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Gate of Ivory, Gate of Horn (Mythago Wood #6) by Robert Holdstock

By Pamelascott

Several years ago, Christian Huxley's father, George, obsessively documented the strange phenomena emanating from Ryhope Wood at the edge of their property. He watched the ancient heroes emerge, shouting both incomprehensible warnings and unmistakable invitations. Recklessly, George followed them into the mysterious sylvan shadows that changed him forever.

Christian himself was not untouched by these living dreams. A childhood encounter with a phantom from another time draws him to the Wood as an adult. Deep in Ryhope, Christian uncovers the lie that permeates his worst nightmares. And like his father, he will be consumed with the Mythago's of Ryhope, especially a young Celtic warrior called Guiwenneth. She is the key to the mystery of the universe, an ancient heroine caught in a timeless tale of bravery and sacrifice.

Now, together with a band of crusaders from a world long gone, Christian and Guiwenneth become part of the unfolding stories both remembered and forgotten. They meet sorcerers in battle and giants who can travel miles in one step. And they discover the meaning of the two gates, Ivory and Horn - one the lie, the other the truth.


[This morning, when I opened my eyes and saw the spring sky above me as I lay in the shallow boat, I realised that my long journey from the heart of the forest was over, and that I had come home again]

(Gateway, 320 pages, ebook, 27 November 2014, first published 1997), bought from Amazon)



Oh, boy was this book, the six in the Mythago Wood series a stinker.

Gate of Ivory, Gate of Horn is a prequal to the first book, Mythago Wood and takes place during the same time period as that book, focusing on Christian Huxley and his relationship with the Mythago Guiwenneth.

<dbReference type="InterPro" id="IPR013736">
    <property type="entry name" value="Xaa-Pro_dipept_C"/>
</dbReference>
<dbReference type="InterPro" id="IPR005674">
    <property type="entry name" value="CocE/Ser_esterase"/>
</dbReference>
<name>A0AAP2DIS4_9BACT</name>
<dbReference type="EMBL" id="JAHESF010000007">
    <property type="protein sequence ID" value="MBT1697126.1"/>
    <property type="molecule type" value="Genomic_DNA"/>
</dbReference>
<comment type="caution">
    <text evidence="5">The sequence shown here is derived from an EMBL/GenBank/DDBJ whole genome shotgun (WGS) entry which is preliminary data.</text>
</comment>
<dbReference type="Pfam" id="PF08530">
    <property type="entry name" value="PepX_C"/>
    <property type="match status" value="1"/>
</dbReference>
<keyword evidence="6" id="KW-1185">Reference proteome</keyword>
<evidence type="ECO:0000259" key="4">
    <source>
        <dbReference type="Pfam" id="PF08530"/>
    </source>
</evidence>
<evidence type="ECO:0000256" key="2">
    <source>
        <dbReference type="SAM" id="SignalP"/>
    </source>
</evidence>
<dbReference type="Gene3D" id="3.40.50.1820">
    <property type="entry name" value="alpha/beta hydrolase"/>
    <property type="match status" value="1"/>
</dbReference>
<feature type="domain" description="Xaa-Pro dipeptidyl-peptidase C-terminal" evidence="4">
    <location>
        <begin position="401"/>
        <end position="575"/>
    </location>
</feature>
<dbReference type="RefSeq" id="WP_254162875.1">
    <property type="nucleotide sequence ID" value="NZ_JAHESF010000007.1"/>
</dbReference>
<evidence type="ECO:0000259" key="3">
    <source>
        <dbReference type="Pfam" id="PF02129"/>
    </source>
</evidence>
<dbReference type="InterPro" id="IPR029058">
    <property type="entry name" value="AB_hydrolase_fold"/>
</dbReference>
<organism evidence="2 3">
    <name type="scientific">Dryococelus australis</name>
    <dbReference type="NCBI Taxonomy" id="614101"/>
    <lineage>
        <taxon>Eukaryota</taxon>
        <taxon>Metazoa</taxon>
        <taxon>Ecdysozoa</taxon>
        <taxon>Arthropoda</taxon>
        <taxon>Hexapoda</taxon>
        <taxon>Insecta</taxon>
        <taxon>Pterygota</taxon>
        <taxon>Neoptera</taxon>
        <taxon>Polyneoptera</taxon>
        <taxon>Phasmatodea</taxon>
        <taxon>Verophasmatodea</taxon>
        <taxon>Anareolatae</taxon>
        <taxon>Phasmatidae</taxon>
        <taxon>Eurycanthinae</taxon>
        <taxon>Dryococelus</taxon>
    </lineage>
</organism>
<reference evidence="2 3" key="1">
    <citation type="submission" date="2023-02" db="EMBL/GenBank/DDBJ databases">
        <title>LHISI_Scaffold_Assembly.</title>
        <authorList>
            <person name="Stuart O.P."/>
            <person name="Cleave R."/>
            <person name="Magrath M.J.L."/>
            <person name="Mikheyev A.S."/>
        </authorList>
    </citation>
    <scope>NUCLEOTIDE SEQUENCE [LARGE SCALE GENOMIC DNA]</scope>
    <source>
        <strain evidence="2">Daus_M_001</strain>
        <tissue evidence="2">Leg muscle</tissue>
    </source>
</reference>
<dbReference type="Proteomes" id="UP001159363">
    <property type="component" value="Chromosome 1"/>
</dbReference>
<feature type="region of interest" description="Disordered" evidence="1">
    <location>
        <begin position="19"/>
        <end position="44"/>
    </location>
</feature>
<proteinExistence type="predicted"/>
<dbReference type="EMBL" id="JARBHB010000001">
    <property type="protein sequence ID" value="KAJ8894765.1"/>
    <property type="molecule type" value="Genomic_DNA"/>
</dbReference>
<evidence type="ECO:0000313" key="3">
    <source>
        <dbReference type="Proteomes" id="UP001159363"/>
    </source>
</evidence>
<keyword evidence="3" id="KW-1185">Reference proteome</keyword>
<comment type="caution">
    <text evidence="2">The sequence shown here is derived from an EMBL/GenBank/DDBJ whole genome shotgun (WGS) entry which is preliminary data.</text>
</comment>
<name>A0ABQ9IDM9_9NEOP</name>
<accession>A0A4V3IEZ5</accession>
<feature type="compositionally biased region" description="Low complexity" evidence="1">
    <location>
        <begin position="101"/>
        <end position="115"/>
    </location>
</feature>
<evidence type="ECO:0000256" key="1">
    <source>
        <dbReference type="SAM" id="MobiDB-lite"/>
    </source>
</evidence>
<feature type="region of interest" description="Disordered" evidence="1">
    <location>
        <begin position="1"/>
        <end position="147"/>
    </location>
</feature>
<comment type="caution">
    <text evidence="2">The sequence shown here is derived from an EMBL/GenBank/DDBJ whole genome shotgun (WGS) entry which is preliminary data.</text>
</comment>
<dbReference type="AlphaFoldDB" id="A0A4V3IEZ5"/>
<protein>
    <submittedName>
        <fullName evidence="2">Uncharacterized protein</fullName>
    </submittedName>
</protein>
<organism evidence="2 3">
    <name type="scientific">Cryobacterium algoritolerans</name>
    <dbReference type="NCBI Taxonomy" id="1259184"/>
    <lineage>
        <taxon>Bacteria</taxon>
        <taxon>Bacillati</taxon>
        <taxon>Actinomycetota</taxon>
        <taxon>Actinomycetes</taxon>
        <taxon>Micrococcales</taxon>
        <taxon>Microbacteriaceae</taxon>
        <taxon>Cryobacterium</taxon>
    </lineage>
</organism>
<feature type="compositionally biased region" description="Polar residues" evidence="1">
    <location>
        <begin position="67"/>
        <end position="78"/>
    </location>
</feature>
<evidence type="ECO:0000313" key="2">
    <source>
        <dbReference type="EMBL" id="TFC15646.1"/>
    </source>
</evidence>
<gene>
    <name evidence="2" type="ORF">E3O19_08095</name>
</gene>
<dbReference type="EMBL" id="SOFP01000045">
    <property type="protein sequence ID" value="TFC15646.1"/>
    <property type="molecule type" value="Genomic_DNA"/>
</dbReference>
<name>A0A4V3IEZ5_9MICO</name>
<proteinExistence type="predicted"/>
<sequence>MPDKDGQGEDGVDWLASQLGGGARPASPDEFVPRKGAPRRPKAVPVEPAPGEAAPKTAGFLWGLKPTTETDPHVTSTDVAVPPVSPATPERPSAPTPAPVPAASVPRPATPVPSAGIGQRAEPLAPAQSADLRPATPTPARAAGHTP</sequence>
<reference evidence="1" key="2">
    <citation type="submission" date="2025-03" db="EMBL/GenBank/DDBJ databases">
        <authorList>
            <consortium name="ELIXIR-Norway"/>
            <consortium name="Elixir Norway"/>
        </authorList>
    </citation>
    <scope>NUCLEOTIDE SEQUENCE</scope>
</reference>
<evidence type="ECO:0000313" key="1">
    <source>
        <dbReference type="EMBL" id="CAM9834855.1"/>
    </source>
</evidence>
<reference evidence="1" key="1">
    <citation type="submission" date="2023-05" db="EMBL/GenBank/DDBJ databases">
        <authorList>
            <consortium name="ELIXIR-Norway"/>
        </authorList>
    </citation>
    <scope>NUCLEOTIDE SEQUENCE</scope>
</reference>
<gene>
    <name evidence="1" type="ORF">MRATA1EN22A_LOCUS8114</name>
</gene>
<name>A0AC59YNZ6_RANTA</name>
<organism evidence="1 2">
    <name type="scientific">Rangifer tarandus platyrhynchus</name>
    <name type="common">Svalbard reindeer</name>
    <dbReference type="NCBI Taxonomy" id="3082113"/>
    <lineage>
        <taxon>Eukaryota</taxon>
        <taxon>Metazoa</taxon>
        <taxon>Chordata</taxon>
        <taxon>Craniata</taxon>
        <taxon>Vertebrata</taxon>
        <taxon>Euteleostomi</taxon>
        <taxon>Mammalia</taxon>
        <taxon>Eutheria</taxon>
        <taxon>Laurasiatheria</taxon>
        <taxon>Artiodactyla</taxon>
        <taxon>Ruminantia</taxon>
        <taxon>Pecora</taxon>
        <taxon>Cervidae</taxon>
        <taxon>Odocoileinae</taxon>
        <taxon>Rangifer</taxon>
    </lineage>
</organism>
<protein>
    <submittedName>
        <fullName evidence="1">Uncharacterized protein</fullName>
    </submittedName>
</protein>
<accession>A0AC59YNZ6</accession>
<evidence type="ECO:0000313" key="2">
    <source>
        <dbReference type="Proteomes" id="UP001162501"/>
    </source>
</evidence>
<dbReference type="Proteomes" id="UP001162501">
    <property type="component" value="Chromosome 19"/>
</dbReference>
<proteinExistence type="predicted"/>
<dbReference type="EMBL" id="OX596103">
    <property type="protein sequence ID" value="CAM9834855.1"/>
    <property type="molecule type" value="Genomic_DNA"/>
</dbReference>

After the brilliance of Mythago Wood, Lavondyss and The Hollowing, I had high hopes for this book. They were dashed, smashed to smithereens.

So, what is wrong with this book?

A lot. I enjoyed absolutely nothing about it except finally reaching the end. I disliked the book so much it took forever and several days to read.

Unlike other books in the series, Gate of Ivory, Gate of Horn is set firmly in the mythical world inside Ryhope Wood. This doesn't work for me. What I enjoyed about the other books is the way the world of Ryhope Wood invades the world outside. It just didn't work being inside Ryhope Wood all the time.

The book is very tedious at times. The story is confusing. No characters speak English except Christian but can magically understand each other. Okay. I also didn't like Christian. He's sort of dull and I didn't believe in his passion for Guiwenneth. The plot leaps all over the place which made it a slow read for such a short book.

I loved Mythago Wood, Lavondyss and The Hollowing but am now dreading the final book, Avilion which I believe is likely to feature similarities with the author's Merlin series so I don't have very high hopes.

Gate Ivory, Horn (Mythago Wood Robert Holdstock

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